A British-flagged tanker headed into Dubai port in the United Arab Emirates on Saturday after being detained for over two months by Iran, authorities and a tracking website said.
Its seizure was one of several that have ratcheted up tensions this year between Iran and its arch-foe, the United States, and allies of Washington.
Here’s what we know about the vessels involved:
– Grace 1/Adrian Darya –
Gibraltar security forces aided by British Royal Marines intercepted an Iranian tanker — the Grace 1 — off the coast of the UK overseas territory on July 4.
The supertanker was detained on suspicion of shipping its 2.1 million barrels of oil to Syria in breach of European Union sanctions.
The Indian captain of the Panama-flagged vessel later said a military helicopter had landed on its deck before the Marines boarded.
Iran called its seizure an act of “piracy” and warned that the action would not go unanswered.
A Gibraltar court ordered its release on August 15 despite an 11th-hour US legal bid to keep it in detention.
A few days later, it set sail for the eastern Mediterranean flying the Iranian flag and with a new name — the Adrian Darya.
Iran never officially stated the ship’s destination, repeatedly denying it was bound for Syria as it zigzagged eastwards.
The then US national security adviser John Bolton alleged, in a September 6 tweet accompanied by a satellite photo, that the Adrian Darya had arrived at the Syrian port of Tartus.
On September 8, state media in Iran cited foreign ministry spokesman Abbas Mousavi as saying the tanker had berthed on Mediterranean shores and unloaded its cargo, without saying exactly where.
London and Washington accused Iran of having delivered the oil to Syria.
But TankerTrackers said on Twitter that the ship was still “fully laden with oil off the coast of Tartous, Syria”.
– MT Riah –
Iran’s Islamic Revolutionary Guard Corps said its forces detained a “foreign tanker” in Gulf waters on July 14 for allegedly smuggling contraband fuel.
The tanker was seized south of the Iranian island of Larak in the strategic Strait of Hormuz, the Guards said.
“With a capacity of two million litres and 12 foreign crew on board, the vessel was en route to deliver contraband fuel received from Iranian boats to foreign ships,” it said.
TankerTrackers reported at the time that the Panamanian-flagged MT Riah, used in the strait for fuelling other vessels, had crossed into Iranian waters, and at that point its automatic identification system stopped sending signals.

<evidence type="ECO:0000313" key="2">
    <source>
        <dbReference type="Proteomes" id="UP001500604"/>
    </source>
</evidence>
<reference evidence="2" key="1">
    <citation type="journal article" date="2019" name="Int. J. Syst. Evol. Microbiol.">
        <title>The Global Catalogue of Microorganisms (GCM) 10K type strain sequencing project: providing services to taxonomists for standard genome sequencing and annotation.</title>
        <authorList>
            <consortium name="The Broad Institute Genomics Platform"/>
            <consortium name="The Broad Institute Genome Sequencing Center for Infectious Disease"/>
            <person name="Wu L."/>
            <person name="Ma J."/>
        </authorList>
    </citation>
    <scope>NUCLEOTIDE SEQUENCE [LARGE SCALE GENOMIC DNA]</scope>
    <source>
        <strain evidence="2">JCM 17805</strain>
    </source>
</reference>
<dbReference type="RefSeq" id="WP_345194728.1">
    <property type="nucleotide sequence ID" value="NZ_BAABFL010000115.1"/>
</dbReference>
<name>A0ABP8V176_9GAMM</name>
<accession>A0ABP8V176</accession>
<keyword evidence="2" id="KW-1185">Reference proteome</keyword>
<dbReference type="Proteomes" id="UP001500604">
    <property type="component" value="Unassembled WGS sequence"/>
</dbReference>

– Stena Impero –
Revolutionary Guards surrounded the British-flagged Stena Impero with attack boats before rappelling onto the deck of the oil tanker in the Strait of Hormuz on July 19.
The 183-metre (600-foot) ship was impounded at the Iranian port of Bandar Abbas for breaking “international maritime rules” — by allegedly failing to respond to distress calls and turning off its transponder after hitting a fishing boat.
The seizure of the Swedish-owned vessel came hours after a court in Gibraltar said it was extending the detention of the Grace 1.
Iran said the seizure was a legal measure and that further investigations were required, denying accusations from Britain that it was a tit-for-tat move.
The Stena Bulk company that owns the vessel said seven of it 23 crew members were released on September 4.
Iranian government spokesman Ali Rabiei on September 23 said “the legal process has finished” and the vessel was free to leave.
On Friday, the ship’s owner and Hormozgan province’s maritime organisation said the vessel had set sail and reached international waters.
The vessel arrived off Dubai shortly after midnight local time (2000 GMT) and halted in the busy waterway overnight according to MarineTraffic.com, a ship tracking website.
It began heading to its anchorage in the emirate on Saturday morning, the website said.
– Unknown vessels –
Iran seized another ship on July 31 with seven foreign crew aboard, claiming it was smuggling around 700,000 litres of fuel.
The Guards said the ship was transferred to Bushehr province and handed over to authorities, noting the vessel was en route to deliver fuel to Gulf Arab states.
The vessel’s identity and the nationality of its crew were not revealed at the time of its seizure.
On September 7, Iran said its coast guard seized a tugboat allegedly carrying contraband fuel and arrested 12 Filipino crew members.
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